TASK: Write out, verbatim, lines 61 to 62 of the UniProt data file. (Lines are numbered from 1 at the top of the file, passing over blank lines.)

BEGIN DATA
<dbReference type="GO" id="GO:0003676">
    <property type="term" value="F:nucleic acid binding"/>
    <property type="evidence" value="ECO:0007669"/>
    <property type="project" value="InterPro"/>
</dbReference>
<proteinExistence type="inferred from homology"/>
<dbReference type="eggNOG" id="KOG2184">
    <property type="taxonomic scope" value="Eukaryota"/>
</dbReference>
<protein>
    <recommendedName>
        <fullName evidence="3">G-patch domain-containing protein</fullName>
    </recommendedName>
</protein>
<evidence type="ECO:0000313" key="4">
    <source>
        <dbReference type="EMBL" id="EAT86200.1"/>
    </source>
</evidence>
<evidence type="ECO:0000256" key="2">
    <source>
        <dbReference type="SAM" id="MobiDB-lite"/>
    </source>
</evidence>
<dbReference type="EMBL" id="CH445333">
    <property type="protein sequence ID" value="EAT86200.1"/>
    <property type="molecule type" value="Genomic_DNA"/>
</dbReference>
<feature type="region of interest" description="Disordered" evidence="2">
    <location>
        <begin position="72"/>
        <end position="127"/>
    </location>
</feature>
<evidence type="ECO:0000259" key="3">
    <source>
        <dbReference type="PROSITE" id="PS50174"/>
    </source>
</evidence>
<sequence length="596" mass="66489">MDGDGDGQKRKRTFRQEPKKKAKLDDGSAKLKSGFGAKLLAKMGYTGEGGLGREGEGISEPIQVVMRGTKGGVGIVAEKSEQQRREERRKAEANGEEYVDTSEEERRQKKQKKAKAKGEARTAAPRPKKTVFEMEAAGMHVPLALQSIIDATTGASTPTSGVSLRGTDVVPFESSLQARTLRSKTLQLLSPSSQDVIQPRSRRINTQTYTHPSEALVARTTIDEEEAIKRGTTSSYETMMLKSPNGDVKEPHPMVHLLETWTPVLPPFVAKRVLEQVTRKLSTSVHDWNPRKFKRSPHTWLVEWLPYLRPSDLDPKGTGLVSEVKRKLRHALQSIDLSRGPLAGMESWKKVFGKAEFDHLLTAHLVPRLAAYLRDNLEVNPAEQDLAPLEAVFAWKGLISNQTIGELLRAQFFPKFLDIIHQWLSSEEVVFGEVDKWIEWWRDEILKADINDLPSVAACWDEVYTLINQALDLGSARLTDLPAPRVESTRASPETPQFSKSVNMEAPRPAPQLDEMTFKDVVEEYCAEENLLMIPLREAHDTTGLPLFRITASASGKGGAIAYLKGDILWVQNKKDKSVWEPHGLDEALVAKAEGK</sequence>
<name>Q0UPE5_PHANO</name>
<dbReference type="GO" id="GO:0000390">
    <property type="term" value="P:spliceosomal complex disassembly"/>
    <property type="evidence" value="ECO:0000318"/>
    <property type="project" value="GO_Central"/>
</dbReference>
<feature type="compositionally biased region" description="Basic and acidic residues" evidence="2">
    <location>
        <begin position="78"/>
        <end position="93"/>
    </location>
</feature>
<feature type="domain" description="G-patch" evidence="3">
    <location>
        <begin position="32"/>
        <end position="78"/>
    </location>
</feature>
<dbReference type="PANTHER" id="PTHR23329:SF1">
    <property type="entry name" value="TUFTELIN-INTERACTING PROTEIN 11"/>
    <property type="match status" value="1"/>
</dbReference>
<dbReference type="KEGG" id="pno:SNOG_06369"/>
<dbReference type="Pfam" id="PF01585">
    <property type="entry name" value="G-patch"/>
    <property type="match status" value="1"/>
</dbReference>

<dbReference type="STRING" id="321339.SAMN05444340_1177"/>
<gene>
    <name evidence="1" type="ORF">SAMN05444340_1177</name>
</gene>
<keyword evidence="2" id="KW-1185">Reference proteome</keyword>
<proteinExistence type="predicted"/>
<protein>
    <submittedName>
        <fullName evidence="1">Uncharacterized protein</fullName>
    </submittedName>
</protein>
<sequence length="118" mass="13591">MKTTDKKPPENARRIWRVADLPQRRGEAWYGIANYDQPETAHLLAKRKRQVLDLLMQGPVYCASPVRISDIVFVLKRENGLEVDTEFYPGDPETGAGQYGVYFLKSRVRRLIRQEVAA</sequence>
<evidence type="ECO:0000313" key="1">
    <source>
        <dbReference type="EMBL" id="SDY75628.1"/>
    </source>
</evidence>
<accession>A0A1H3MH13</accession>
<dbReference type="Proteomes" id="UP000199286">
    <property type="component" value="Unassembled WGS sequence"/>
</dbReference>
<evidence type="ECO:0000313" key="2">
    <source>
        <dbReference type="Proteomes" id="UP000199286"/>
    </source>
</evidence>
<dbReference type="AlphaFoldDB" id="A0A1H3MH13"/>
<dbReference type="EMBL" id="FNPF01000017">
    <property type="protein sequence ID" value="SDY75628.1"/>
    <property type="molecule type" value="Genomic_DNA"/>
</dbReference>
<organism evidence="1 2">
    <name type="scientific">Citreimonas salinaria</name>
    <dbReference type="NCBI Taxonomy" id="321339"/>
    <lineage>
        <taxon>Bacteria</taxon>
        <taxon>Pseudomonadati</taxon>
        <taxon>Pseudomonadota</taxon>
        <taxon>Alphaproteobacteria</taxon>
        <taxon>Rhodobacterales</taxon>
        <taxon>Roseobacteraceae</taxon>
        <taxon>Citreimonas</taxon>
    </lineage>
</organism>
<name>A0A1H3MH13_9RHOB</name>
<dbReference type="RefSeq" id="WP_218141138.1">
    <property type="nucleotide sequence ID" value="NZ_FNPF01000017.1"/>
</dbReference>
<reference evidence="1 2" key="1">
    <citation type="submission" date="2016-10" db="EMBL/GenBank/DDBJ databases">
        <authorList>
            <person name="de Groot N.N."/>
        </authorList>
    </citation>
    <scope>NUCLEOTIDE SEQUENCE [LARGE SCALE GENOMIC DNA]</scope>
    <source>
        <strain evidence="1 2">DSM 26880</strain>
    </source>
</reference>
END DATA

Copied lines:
    <property type="match status" value="1"/>
</dbReference>